2013-03-20 / Columns

Jim Hite

“Why was Jesus killed?”

As most of us realize, time does go by quickly. We’ve already switched to Daylight Savings Time, the days are getting longer; and even though temperatures are still on the cool (some would say cold) side, we know warmer and hotter weather is not far off.

We also are close to Easter, which has an early date this year. Next Sunday is called Palm Sunday, commemorating the entry of Jesus into Jerusalem. Within a week, He would be put to a most painful death.

To those of the Christian faith, we believe that the story does not end on Friday, but life bursts through on Sunday with eternal ramifications for each of us.

Let me leave that to next week.

Why was Jesus killed? The answers are many, yet say basically the same thing and lead to the same conclusion. He died for me, He paid the price for my sins, He was the perfect sacrifice, He did so to accept the cup of suffering demanded by His Father, He suffered death to conquer death, and more.

But as we read the Gospel narratives of Jesus’ last week, we need to look closely into the accounts. Who played the key role in His death? Who sought His death to preserve their power? Who decided His death would be the price for preserving the status quo? Who went to the hated Roman governor to make sure it happened?

Enter the religious leaders of the day. However one interprets Scripture, one thing stands out: Jesus disturbed the religious power structure. He disturbed those who were sure of their place within this structure, who were sure they had the inside track to God, who claimed as their birthright their chosen station before God and in turn dismissed those who were different, whom they considered sinners and outcasts,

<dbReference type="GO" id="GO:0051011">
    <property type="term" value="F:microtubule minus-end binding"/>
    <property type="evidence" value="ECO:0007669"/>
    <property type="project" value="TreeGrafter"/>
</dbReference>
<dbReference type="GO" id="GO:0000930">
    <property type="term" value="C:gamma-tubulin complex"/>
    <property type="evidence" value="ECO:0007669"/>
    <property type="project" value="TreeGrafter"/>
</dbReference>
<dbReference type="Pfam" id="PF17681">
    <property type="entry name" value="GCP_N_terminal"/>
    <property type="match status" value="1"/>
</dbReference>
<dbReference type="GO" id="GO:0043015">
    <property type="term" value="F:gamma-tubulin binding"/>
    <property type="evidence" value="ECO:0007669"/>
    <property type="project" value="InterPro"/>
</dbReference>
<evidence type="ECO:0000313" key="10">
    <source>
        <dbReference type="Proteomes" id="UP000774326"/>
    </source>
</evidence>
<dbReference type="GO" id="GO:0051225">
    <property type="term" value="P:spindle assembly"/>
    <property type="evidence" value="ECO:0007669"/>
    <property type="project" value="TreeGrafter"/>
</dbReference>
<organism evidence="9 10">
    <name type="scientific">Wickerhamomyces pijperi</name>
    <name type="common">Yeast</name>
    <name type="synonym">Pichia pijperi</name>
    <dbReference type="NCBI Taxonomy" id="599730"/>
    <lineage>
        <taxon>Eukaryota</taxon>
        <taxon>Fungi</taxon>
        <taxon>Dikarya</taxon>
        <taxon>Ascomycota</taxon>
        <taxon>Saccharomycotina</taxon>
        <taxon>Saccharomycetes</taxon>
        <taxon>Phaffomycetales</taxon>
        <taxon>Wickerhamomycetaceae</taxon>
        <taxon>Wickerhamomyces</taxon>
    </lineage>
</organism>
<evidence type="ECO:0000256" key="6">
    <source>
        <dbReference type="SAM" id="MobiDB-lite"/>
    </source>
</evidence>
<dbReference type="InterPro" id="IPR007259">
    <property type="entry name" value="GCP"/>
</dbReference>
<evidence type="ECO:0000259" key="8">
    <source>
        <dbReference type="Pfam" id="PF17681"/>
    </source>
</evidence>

Jesus did not make friends of the religious leaders when He called them hypocrites who travel the world to make a convert and then turn that convert into a “…son of hell, worse than yourselves.” Nor did He please those He called blind guides, persons who tithe but do not fulfill what is important in the Law: justice, mercy and faith. Religious leaders described as whitewashed tombs beautiful in appearance but inside filled with dead bones and uncleanness definitely would not appreciate such a prophet. (cf. Mt.23:13-28)

I know that many persons were deeply moved by the depiction of Christ’s suffering in the movie, The Passion of Christ.

But we need to ask why His Passion happened. This event demands a deeper look beyond one’s emotions and the vague idea that it was caused by “my sins.”

These Scripture accounts have, for decades, forced me to face somewhat unpleasant and challenging questions, questions which continue to help me grow in my journey of faith. Do I standwiththereligiousleadersofJesus’day?AmIablindguide; doIavoidjustice,mercy,andfaith;amIawhitewashedtomb?

Or am I self-satisfied with my faith, viewing a glorious Easter only as the conquering of death resulting in my salvation?

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